The MLB Trade Deadline: A Mets Fan’s Primer

The MLB non-waiver trade deadline is this afternoon and the Mets are in a position where they’ve been linked to both acquiring bigger name players and trading off talented players. Things could get pretty crazy (or not, if you believe Sandy Alderson’s publicly spoken words). So, to help you all keep everything straight, I’ve come up with some things to consider:

1) The most likely scenario involves the Mets making no moves. Seriously. Sandy Alderson has already said it. Terry Collins has said it. There’s been very little heat surrounding the Mets, and the most likely reason is that the two pieces that are both valuable to other teams and reasonable for them to trade away are probably best dealt later on. Bartolo Colon has pitched well, but the market for him is clearly not desperate enough yet. If you hold onto Colon, you can attempt to pass him through waivers in August and either trade him if he goes unclaimed, try to trade him to a team that does claim him, or hold onto him until the offseason and trade him then. Pretty much the same can be said for Daniel Murphy, though I expect the second baseman is a better trade chip for the offseason.

2) Even if they do make a trade, the Mets are incredibly unlikely to acquire a star by the deadline. I mean, first and foremost because there likely isn’t a star available. We’ve all heard about Carlos Gonzalez and Troy Tulowitzki and Giancarlo Stanton and whoever else. Let me be the (probably not) first to tell you, that these guys aren’t going anywhere right now. The Rockies will probably have to trade the no longer remarkably young and talented pair of CarGo and Tulo sometime in the not-too-distant future. But they are in no rush. And they’re going to ask for the world. So, don’t hold your breath on either player moving to Queens anytime soon. Stanton? He could be traded down the road, but the Marlins would be insane to do so now. He’s one of the game’s best players. And even if they did move him immediately, they won’t trade him within the National League East. I suspect that the most likely “star” to be dealt by Thursday’s deadline is probably Tampa Bay’s David Price. And since the Mets pitching has been the least of their problems, there’s no way they surrender the prospect value necessary to bring Price to Flushing.

3) If the Mets were to make a move, there’s a specific type of player they’d be looking for. The Mets, over the past few weeks, have actually shown that they may only be a couple of pieces away from contention. Now much of that exists within a small sample size, and is not PROOF of how close the Mets are. But it also means they probably want to give younger players a chance to prove that their performance has been no fluke. Travis d’Arnaud and Lucas Duda are the two biggest examples. The pair may not be quite as remarkable as the level they’re currently playing at, but the Mets probably don’t need to go out and deal for an older catcher or first baseman. With a strong pitching rotation, a vastly improved bullpen and a stocked farm system (at least pitching-wise), the Mets can upgrade at shortstop and left field. That’s about it. Look for the team to target younger players (29 or younger, would be my assumption) at those two positions. Based on previous statements, my guess is they’d prefer players not on a contract longer than 3-4 years — Sandy Alderson has exhibited a bit of disdain for long-term contracts.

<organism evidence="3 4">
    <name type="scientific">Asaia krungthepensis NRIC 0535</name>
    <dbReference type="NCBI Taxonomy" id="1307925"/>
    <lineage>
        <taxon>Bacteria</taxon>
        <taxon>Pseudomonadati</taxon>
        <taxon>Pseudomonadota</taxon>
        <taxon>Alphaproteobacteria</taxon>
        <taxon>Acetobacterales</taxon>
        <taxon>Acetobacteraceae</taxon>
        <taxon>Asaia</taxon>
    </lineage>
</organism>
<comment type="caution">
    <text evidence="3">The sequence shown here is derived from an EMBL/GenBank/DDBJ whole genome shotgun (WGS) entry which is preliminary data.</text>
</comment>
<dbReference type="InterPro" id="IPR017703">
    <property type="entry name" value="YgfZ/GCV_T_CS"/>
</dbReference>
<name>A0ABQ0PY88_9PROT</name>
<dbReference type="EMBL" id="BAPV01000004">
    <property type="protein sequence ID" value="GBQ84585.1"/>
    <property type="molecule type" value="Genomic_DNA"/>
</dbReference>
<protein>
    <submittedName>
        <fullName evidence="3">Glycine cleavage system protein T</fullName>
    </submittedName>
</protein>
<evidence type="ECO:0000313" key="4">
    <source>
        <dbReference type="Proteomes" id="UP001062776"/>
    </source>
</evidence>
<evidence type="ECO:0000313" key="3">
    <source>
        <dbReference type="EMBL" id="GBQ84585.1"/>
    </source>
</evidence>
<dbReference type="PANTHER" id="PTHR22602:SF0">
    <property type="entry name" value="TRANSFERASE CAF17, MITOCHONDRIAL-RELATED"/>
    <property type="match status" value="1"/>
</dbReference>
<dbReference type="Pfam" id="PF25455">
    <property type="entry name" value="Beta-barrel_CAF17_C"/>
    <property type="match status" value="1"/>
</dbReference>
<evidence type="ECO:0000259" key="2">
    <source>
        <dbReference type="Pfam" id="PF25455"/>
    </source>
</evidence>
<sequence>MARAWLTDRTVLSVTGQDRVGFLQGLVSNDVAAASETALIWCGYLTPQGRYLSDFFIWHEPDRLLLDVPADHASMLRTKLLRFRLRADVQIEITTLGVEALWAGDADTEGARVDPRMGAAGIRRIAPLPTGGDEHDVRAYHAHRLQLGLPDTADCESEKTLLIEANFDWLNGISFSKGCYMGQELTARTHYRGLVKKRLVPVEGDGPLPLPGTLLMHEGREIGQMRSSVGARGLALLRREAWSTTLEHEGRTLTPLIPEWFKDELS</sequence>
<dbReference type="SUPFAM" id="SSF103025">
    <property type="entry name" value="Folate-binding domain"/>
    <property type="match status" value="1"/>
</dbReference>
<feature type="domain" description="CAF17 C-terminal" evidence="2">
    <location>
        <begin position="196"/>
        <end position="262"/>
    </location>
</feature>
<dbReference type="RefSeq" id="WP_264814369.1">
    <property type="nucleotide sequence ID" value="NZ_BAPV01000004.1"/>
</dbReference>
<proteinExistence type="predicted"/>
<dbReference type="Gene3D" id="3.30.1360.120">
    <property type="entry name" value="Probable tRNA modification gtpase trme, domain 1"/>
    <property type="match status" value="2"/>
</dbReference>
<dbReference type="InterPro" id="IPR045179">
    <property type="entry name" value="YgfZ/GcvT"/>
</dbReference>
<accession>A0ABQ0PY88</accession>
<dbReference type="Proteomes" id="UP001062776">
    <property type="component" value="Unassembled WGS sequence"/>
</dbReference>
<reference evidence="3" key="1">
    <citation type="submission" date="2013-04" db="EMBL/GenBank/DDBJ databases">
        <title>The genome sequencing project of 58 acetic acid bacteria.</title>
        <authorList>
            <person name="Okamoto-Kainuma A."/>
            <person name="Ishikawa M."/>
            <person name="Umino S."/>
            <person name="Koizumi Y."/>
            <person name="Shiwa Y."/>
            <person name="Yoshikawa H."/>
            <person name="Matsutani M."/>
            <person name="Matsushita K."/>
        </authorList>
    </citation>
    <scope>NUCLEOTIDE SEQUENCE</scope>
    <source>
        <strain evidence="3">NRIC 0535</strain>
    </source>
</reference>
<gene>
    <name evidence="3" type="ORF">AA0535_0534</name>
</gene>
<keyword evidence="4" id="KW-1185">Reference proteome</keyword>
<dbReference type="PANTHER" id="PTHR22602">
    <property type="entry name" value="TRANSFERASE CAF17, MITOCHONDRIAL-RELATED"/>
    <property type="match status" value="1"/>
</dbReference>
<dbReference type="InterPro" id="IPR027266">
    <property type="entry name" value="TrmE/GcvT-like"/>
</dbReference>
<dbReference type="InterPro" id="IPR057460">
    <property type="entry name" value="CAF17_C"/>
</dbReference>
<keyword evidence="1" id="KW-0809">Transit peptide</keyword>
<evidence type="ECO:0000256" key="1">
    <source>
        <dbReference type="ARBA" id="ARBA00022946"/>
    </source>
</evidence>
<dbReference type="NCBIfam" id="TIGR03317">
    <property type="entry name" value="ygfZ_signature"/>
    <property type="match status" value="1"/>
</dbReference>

4) Trading young-ish players isn’t out of the question. Daniel Murphy, Jon Niese, Dillon Gee. These three are still in their primes, still relatively inexpensive (in Murphy’s case, that may not be true for long), and they’ve all performed well at the big league level. But trading them isn’t automatically a mistake. The Mets have pitching depth (a potential 2015 rotation race could include Matt Harvey, Zack Wheeler, Jon Niese, Dillon Gee, Bartolo Colon, Jacob deGrom, Rafael Montero, Noah Syndergaard and even the forgotten Jeremy Hefner). They also have a pair of kids who can (to varying levels of skill, according to reports) play second base and are destroying their current minor league level. Wilmer Flores was lighting up Triple-A before being inexplicably promoted to sit on the bench. Dilson Herrera is killing it in Double-A, and could start next year in Triple-A. Now, if the Mets trade one of the players listed above, they’d be best suited to get a sure thing in return. But none of them are untouchable.

5) Equally important, trading prospects is not necessarily a bad idea either. The point of building a farm system is two-fold. Part one involves developing young talent to perform in the major leagues, but part two involves trading the surplus of that talent for established players. The Mets shouldn’t sell the farm, and they shouldn’t give up too much if the deal isn’t right. But, even the prospects we’ve all heard so much about — Syndergaard for example — are far from guarantees. You don’t trade them away lightly, but you also don’t mark them untouchable.

More than likely, the trade deadline will pass without anything changing for the Mets. But that in and of itself is not a bad thing (or a good thing). There’ll be chances for Alderson and Co. to make changes in August and in the offseason. For now, enjoy the drama and the action that is the MLB trade deadline.

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